Processes are referred to the systems that enable an organization to effectively deliver its goods and services. They refer to the activities that your organization performs which are not the core activities of your company. It is very important to incorporate environmentally friendly processes in the day-to-day activities of your organization to convey to world that you take the environment seriously. Croma, the electronics retail chain by TATA has recently started allowing customers to opt-in for an eReceipt. IRCTC has allowed customers to carry digital copies of their reservation receipts.
Much of what your organization does to incorporate green practices is back-end oriented, many times it is intangible. Therefore it becomes very important to let your customer know the steps you have taken to ensure the future of the planet. Many a times, this is as simple as letting your customer know why certain things are done the way they are done. E.g. To preserve water many hotels wash towels, bed sheets, etc, only when you explicitly ask them to do so. Some customers might believe that this has been done by the hotel only to save some money. In this case it becomes important to convey the thinking the behind your actions to your clients. This is done by placing a green card in hotel rooms ( as shown alongside ) which conveys this to the customers.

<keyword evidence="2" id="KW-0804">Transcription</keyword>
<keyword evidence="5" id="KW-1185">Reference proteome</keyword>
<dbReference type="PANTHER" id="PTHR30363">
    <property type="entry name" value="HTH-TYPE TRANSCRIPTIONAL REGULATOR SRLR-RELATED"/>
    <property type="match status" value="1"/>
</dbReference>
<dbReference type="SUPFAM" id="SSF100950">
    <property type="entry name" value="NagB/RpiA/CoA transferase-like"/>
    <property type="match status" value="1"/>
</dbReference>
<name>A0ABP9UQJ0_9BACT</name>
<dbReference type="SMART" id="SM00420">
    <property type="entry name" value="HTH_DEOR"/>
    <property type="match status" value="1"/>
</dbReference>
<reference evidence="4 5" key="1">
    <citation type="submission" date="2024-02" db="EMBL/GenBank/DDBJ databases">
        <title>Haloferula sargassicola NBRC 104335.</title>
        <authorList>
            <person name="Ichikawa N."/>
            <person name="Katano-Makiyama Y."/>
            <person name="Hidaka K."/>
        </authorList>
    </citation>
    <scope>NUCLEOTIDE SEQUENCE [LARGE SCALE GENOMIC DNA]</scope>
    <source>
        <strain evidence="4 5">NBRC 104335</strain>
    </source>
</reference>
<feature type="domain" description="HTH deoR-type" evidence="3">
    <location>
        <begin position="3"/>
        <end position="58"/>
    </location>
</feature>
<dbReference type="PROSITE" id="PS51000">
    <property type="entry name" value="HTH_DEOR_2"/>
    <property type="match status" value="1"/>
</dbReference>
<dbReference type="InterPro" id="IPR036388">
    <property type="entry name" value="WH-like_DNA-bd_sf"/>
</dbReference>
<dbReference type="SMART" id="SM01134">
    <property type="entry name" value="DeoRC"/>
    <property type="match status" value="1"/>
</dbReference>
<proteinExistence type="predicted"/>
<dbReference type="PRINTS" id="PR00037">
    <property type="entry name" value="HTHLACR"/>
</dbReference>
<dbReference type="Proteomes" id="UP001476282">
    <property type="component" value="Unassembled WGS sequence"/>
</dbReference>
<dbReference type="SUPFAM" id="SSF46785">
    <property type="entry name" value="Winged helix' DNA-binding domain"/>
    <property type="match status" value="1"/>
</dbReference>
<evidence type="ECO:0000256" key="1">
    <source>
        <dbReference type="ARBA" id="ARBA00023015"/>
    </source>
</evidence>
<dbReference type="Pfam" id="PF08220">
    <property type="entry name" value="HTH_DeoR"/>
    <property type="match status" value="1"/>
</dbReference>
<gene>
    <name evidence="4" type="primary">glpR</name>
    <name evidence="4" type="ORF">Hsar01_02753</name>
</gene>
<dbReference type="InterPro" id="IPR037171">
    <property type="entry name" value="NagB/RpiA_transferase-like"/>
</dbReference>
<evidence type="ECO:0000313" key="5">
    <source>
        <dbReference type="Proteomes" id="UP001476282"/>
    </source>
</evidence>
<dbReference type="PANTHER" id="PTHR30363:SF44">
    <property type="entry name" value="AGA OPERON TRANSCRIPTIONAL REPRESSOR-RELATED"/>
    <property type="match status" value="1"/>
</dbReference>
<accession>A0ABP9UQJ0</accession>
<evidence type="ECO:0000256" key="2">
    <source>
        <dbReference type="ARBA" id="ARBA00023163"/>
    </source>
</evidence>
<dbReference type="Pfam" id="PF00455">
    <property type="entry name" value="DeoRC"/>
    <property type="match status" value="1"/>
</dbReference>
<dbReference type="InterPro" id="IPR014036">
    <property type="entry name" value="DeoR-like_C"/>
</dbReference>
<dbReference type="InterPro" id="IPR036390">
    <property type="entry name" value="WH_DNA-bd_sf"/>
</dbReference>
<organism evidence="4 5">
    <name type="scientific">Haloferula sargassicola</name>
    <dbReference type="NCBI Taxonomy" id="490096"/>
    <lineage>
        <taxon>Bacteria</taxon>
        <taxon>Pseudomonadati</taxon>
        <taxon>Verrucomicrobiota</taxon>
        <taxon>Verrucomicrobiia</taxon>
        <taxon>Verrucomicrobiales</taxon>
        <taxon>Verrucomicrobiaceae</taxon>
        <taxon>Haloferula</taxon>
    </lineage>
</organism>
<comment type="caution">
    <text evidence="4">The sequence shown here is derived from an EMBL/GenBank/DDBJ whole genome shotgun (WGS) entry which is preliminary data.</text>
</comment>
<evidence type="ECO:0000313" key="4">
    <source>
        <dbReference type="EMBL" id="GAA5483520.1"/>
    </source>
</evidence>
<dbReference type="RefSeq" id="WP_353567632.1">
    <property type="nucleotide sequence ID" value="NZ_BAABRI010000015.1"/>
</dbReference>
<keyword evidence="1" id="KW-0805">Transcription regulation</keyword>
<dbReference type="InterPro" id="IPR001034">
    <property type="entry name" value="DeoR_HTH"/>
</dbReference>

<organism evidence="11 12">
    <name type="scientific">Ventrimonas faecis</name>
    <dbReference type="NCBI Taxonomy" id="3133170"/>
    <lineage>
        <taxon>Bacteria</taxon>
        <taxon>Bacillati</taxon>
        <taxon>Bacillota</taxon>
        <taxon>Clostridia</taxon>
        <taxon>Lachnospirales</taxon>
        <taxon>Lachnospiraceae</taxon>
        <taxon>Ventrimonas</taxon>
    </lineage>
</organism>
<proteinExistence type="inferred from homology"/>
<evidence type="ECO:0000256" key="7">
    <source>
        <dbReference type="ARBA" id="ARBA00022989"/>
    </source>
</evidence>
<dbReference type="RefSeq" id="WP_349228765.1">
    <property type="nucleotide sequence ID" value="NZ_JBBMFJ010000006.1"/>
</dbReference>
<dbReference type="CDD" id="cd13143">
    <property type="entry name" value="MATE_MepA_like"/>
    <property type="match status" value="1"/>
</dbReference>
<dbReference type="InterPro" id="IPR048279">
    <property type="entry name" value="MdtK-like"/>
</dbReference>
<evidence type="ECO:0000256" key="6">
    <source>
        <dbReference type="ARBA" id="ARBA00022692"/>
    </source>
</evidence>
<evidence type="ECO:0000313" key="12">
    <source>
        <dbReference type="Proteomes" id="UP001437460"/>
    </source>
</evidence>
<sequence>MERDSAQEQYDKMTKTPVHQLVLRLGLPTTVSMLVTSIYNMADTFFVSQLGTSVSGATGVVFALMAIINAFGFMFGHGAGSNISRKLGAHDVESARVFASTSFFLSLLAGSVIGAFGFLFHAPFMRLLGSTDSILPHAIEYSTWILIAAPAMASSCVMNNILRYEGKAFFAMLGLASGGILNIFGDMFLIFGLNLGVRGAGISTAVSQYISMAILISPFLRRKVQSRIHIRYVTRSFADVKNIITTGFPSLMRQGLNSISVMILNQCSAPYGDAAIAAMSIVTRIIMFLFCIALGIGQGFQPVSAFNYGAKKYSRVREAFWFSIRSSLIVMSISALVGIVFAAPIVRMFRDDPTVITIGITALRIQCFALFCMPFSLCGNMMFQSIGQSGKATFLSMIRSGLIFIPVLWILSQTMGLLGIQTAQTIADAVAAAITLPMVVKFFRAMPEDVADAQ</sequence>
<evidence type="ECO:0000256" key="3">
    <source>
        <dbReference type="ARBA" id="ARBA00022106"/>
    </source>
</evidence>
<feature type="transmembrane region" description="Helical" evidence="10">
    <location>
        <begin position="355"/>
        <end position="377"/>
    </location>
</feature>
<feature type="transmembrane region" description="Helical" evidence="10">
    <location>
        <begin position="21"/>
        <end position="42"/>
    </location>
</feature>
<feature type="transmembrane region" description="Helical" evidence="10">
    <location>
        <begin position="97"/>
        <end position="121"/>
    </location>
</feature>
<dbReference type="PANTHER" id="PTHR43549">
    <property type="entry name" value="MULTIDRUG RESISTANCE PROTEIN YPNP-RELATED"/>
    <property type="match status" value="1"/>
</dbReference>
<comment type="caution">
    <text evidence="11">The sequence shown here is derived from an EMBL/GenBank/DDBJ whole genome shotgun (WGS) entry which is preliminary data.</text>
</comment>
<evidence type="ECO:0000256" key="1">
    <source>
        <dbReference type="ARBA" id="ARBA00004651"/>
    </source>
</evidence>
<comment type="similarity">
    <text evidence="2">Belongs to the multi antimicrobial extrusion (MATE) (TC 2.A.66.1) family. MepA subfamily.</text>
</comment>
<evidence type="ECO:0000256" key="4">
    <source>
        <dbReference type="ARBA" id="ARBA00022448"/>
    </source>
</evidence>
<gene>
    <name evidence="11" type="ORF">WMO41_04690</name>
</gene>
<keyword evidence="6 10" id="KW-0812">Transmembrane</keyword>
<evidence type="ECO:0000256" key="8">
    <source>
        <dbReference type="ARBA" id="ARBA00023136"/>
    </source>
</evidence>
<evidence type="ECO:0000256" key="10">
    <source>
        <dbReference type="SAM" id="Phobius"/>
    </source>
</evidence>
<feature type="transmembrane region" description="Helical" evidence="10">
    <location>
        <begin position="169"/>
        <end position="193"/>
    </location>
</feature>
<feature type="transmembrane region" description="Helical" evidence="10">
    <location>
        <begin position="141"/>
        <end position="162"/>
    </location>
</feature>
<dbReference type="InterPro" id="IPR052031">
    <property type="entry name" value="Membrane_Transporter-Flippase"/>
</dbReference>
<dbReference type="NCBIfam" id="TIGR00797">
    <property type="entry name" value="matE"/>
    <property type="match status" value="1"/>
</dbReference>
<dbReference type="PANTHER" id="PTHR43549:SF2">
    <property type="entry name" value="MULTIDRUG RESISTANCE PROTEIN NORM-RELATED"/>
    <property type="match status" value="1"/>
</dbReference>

Now that you have ensured that your product and your marketing is environmentally friendly, it is very important to convey that to your customers. Some of the above pictures / logos are an internationally and instantly recognized signs of a green product. Incorporating these on your product packaging and on your communication is an instant signal to your audience that your product is environment friendly.
At the same time, its is also very important to ensure that your promotion strategy itself is environment friendly. Example :
- If you cannot completely avoid using pamphlets to promote your products, you can atleast ensure that they are printed on recycled paper
- Employ environmental friendly methods when filming your advertisement films
- Avoid use of paper as much as possible, don't ask users to fill in unnecessary forms, try and utilize the internet as a medium as much as possible
- If you are using outdoor mobile advertisements, ensure that the vehicles you use are environment friendly
- Make extensive use of mobile advertising, online advertising, social media marketing and other such means of marketing which would reduce the impact on the environment as compared to using newspapers, television ad spots, etc;
High Initial Costs